On Tuesday, 21 March 2023, MinterEllisonRuddWatts hosted its inaugural Construction and Infrastructure conference Building Together | [Re]set for the future for industry governors and senior executive managers actively involved in the sector.
André Lovatt, Chief Infrastructure Officer, Auckland Airport and Gillian Service, Partner, MinterEllisonRuddWatts, hosted a pragmatic discussion on the ‘people factor’ – a key issue for New Zealand’s construction and infrastructure sector.
In her opening remarks, Gillian provided a snapshot of the current workforce problem facing New Zealand’s construction industry:
- there is an estimated shortage of 369,268 construction and infrastructure workers across New Zealand;
- while the construction and infrastructure sector is generally well paid, a recent survey by the Productivity Commission of 135 construction industry firms indicated that 90% had difficulty recruiting in New Zealand, and two thirds had no domestic applicants for recent job openings;
- New Zealand is struggling to compete with Australia’s construction and infrastructure industry, which has a significantly larger project spend (approximately nine times greater than New Zealand); and
- a recent poll by the Ministry of Business, Innovation and Employment (MBIE) showed that only 42% of workers in the industry had a written contract, creating uncertainty for many workers.
How can New Zealand address these issues?
André and Gillian looked at New Zealand’s current legislative/policy settings, recruitment and retention strategies, and the importance of building a pipeline of work that can create certainty to attract and retain talent.
Fair Pay Agreements: only a small percentage of the construction industry is unionised, and Fair Pay Agreements (FPAs) in this sector could be on the agenda for unions. FPAs are the largest shake up for the labour market settings in New Zealand since the 1990s. A construction FPA would set a floor for minimum terms and conditions across the sector and would affect the whole industry (not just union members within the industry).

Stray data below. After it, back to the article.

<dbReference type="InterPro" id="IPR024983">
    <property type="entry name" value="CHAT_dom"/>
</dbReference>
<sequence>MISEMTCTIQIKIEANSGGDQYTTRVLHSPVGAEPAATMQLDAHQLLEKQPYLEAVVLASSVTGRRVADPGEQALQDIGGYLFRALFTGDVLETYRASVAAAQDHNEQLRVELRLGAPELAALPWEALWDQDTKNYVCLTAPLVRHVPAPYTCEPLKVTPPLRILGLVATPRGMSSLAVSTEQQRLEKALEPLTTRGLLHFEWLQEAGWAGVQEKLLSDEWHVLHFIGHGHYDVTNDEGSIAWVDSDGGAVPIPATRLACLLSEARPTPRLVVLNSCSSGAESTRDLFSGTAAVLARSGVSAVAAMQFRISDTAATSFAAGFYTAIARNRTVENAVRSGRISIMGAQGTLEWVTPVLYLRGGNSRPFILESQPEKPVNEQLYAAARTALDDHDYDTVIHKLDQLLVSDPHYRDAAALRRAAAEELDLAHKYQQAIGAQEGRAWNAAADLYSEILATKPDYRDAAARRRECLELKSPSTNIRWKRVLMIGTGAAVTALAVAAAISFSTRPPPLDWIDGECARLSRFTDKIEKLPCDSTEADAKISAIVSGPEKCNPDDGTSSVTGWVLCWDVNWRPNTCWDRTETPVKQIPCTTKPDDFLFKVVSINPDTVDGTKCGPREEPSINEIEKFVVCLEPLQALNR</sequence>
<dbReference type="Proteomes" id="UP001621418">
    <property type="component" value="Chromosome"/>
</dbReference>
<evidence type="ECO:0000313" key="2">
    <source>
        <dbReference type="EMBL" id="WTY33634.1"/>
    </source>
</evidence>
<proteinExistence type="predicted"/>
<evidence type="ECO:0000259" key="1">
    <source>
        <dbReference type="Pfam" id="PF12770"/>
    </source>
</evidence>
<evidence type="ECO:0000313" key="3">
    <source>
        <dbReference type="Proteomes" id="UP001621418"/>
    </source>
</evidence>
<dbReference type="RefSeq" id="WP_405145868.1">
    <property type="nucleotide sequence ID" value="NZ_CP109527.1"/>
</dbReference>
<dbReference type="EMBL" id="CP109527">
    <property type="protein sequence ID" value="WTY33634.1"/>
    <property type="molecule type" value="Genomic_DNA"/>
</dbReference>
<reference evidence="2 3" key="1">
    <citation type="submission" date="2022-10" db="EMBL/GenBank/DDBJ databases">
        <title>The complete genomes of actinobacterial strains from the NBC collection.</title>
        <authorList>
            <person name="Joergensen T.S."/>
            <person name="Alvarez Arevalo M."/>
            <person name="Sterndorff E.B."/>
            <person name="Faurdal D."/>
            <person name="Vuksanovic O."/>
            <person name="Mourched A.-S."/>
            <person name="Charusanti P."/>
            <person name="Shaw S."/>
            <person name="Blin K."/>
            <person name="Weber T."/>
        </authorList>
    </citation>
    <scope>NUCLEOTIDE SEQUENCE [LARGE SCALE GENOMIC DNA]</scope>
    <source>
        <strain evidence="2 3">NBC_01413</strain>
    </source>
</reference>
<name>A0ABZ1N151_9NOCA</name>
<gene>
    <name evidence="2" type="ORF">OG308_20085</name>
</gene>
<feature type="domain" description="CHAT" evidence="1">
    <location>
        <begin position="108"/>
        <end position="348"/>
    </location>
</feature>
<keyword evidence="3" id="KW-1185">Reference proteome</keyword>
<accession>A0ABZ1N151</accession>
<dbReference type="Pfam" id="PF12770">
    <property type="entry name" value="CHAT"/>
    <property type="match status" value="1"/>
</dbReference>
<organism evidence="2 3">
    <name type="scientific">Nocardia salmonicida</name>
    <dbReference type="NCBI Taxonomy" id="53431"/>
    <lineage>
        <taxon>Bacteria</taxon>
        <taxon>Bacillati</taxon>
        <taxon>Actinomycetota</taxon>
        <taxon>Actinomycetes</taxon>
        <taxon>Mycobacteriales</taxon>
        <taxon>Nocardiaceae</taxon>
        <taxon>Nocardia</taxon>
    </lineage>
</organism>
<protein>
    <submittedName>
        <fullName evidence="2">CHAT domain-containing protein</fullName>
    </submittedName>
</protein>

Health and safety: there has been a significant shift in the mental health and wellness space since the introduction of the Health and Safety at Work Act in 2015. The regulator is active in this area, and it is no longer acceptable for employers to do nothing when worker welfare issues arise. Staying on top of these issues is crucial for the sector to succeed.
Immigration: settings on immigration have been tight. However, the system has recently been overhauled to try to address labour shortages, and the Green List provides a fast track for certain construction/infrastructure roles (however, these roles are limited).
Recruitment and retention strategies
There is no silver bullet to solving recruitment and retention issues within the industry. However, there are many considerations when looking to improve retention and recruitment, including paying people fairly, seeking to tap into an alignment of purpose, creating a good workplace culture, prioritising mental health, and placing an increased emphasis on ESG.
‘Boom and bust’ cycles have also created generational gaps within the industry’s experience base. This issue highlights the need for longer term planning within the sector and the importance of transferring crucial skills to younger generations to carry on.
Demographics of key players
The demographic of the construction and infrastructure industry’s workforce, particularly in the vertical build area, is dominated by small to medium-sized businesses with many owned by people who are within 10 years of retirement and looking to get the equity out of their businesses, and so are not necessarily investing in plant, equipment and technology for their businesses. New Zealand businesses need to address this, with opportunities for those that do.
Some of the key questions to consider out of this session include:
- What would a Fair Pay Agreement do for the construction sector?
- How do you retain staff in a setting where you can’t increase wages because of the model you are operating in?
- Given the scope of the worker shortage problem, are the retention and recruitment strategies used by your business fit for purpose?
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